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Post Approval Monitoring FAQs

What is Post Approval Monitoring?

Post Approval Monitoring is a thorough examination of key elements of an approved animal use protocol (laboratory, animal procedures, animal health monitoring records, training, use and handling of test articles, safety). The reviews are conducted to ensure animal subjects are cared for and used in compliance with the protocol.

What are the goals of the PAM process?

The primary goal of the PAM program is to ensure animal well-being and to maintain regulatory compliance. Associated with this, the process will facilitate the science by serving as a resource to the researchers. The PAM process is positioned to convey IACUC policies on matters of animal care and use, identify opportunities for improvement and make recommendations on how to achieve improvement. Ultimately, the PAM process will confirm that the manner in which animal procedures are performed and conducted under an approved protocol is consistent with what the IACUC approved.

What are the benefits that an Investigator may gain from the PAM process?

When scientific research involves animals, reliable and meaningful results depend on proper and consistent animal care and use. Animal protocols are reviewed and approved with the principles of humane care and use of animals in mind. Compliance with these principles is mandatory. Some benefits that may be gained from a PAM review, but are not limited to, are:

  • Increased understanding of the regulations that guide our research projects
  • Increased communication concerning Federal regulations and University policies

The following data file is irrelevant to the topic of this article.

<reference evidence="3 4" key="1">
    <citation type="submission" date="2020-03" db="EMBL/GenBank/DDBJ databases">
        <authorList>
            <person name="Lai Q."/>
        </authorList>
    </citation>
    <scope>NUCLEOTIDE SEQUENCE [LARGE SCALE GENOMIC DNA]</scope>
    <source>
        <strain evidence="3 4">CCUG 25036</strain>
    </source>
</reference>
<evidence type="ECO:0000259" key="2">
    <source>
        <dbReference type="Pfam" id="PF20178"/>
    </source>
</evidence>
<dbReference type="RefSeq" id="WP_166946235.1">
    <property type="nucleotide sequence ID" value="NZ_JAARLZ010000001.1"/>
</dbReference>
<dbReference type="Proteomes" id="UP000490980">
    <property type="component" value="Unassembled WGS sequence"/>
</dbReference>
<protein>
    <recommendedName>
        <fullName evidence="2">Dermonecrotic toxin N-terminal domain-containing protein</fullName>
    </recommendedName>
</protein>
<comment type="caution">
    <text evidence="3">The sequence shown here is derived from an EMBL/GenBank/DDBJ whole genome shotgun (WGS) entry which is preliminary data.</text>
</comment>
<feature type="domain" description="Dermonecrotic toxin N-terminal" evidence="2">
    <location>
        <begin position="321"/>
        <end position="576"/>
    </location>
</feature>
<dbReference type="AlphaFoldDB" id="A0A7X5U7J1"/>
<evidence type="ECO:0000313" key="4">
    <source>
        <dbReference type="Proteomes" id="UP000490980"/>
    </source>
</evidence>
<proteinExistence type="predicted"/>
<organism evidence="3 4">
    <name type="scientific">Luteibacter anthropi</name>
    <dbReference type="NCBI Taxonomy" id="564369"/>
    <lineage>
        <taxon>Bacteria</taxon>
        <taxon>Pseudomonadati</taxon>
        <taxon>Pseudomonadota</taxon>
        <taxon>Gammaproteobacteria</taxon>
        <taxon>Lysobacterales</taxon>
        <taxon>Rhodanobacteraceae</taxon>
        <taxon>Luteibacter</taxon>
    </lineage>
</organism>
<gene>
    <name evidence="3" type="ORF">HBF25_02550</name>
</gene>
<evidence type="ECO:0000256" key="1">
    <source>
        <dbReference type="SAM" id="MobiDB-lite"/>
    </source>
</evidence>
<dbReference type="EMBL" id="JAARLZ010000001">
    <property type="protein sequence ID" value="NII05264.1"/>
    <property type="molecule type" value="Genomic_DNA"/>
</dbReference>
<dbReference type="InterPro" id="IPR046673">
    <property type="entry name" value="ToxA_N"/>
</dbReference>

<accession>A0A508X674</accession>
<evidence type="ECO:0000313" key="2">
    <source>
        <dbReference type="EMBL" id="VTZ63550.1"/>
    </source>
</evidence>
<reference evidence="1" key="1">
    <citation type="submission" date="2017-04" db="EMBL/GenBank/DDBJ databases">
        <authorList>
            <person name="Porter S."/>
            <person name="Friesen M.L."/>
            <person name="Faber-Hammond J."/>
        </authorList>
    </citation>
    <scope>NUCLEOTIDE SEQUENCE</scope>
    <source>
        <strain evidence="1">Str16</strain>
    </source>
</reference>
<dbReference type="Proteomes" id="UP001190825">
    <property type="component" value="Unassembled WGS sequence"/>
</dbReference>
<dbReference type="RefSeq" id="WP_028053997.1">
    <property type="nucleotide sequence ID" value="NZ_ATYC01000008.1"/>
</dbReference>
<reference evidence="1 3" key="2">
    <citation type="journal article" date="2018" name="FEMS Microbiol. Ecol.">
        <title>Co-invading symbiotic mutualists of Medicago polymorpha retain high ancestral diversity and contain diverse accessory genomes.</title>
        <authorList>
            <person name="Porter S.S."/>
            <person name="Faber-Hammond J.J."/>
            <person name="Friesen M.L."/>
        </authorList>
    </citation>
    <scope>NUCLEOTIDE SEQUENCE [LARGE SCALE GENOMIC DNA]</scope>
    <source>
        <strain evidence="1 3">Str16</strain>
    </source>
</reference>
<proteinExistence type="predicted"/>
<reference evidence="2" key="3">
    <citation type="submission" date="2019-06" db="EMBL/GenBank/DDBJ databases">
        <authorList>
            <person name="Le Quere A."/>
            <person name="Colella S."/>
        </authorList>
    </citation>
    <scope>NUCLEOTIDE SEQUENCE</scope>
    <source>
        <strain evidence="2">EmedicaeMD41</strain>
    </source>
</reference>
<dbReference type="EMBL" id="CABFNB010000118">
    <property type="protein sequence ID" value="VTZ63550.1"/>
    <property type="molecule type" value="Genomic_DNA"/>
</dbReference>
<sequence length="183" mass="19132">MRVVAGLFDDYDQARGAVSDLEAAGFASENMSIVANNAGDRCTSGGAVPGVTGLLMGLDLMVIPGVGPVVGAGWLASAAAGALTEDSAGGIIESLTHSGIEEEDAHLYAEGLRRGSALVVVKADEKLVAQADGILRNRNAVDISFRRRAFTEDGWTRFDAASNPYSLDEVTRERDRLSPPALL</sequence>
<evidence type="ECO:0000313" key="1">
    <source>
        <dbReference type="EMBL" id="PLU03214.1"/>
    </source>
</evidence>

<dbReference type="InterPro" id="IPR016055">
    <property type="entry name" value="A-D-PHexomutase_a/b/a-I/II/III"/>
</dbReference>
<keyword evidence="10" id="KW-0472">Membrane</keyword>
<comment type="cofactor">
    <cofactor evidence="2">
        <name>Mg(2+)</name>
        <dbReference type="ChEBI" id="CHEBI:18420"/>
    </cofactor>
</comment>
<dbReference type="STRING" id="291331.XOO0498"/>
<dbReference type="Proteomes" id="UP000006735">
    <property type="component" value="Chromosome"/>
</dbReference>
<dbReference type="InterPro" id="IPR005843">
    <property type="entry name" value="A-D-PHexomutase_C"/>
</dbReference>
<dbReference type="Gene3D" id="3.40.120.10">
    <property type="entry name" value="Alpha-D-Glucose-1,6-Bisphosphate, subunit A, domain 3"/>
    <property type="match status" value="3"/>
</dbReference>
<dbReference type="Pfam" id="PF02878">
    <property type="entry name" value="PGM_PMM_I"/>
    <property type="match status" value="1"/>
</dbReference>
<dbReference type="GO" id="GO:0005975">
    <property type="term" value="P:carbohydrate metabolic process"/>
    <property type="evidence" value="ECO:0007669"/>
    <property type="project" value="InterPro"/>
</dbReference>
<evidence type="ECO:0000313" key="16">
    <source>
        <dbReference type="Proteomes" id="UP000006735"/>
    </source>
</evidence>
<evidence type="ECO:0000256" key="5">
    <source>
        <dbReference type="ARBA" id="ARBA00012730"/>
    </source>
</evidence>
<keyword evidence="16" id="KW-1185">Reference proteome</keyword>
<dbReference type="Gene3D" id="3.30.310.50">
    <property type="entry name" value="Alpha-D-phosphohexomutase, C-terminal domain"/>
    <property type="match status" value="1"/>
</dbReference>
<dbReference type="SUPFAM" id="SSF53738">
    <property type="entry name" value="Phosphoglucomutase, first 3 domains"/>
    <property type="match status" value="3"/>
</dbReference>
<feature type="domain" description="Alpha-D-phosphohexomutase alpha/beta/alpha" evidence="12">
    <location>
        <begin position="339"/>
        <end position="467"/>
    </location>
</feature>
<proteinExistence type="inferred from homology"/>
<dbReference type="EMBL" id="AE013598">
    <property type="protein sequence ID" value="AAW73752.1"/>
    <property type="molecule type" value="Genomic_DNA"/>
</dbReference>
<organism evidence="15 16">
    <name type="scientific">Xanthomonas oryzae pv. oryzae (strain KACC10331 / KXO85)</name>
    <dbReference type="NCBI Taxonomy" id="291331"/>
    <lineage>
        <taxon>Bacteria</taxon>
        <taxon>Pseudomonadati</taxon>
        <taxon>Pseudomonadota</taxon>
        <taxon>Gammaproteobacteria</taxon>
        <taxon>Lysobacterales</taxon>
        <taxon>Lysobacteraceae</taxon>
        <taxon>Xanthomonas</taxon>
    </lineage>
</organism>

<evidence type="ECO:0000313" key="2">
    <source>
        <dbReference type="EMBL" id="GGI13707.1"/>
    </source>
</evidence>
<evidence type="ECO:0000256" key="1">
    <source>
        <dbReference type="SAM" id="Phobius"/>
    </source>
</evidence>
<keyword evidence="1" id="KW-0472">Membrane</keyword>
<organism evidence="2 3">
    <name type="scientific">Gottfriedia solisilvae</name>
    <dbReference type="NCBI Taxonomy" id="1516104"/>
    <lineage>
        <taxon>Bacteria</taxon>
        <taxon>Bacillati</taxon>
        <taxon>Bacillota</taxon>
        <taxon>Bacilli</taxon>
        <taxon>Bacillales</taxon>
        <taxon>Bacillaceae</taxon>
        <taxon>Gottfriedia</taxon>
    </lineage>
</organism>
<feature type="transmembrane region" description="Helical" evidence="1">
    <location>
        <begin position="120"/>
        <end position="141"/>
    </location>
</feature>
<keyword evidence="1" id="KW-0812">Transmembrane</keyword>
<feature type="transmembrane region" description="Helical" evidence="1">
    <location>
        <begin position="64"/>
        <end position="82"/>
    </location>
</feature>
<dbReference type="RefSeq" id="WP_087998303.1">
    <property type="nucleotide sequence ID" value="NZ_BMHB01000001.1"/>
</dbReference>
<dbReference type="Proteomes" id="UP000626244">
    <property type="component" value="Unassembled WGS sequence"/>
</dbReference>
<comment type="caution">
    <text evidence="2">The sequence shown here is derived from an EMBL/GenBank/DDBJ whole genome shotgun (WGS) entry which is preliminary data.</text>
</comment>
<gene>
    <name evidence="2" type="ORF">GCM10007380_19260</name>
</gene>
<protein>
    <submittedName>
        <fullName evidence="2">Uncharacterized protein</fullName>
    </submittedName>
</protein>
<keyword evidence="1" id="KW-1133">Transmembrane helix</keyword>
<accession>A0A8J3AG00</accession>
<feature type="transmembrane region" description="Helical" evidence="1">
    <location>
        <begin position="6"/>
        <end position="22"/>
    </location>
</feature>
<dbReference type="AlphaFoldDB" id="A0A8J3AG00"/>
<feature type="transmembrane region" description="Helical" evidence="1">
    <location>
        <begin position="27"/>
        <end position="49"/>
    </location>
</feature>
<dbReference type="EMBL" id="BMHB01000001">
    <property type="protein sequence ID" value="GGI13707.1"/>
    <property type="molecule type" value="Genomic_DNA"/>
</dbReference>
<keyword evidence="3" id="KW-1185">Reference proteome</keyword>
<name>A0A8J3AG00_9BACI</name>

• Access to an individual to clarify the Federal regulations and University policies

How does the PAM process protect my research?

The PAM process enables correction of protocol issues or procedural inconsistency, internally, so that regulatory agency inspectors are less likely to find problems. It is in the best interest of the IACUC, DU and researchers to correct any issues in this way.

What are DU’s obligations to regulatory bodies?

In response to increasing oversight and consequences imposed by regulators, PAM has become a standard practice in laboratory animal program oversight. The IACUC is responsible for conducting a continuing review of approved protocols in accordance with Public Health Service Policy (IV.C.5) and Animal Welfare Regulations (Sec 2.31(d)). Drexel’s Institutional Official must sign an Animal Welfare Assurance Statement for OLAW annually, promising that DU will conduct animal research in accordance with federal policy, and the Guide for the Care and Use of Laboratory Animals. In addition, DU must send a yearly record of its acquisition and disposal of animals by December 1st to the USDA. The USDA conducts unannounced inspections of animal care facilities and has the authority to stop research if it determines that investigators do not treat animals in accordance with the law. The records of the USDA reports and inspections are available to the public through the Freedom of Information Act.

Why do we need continuing AAALAC, International accreditation?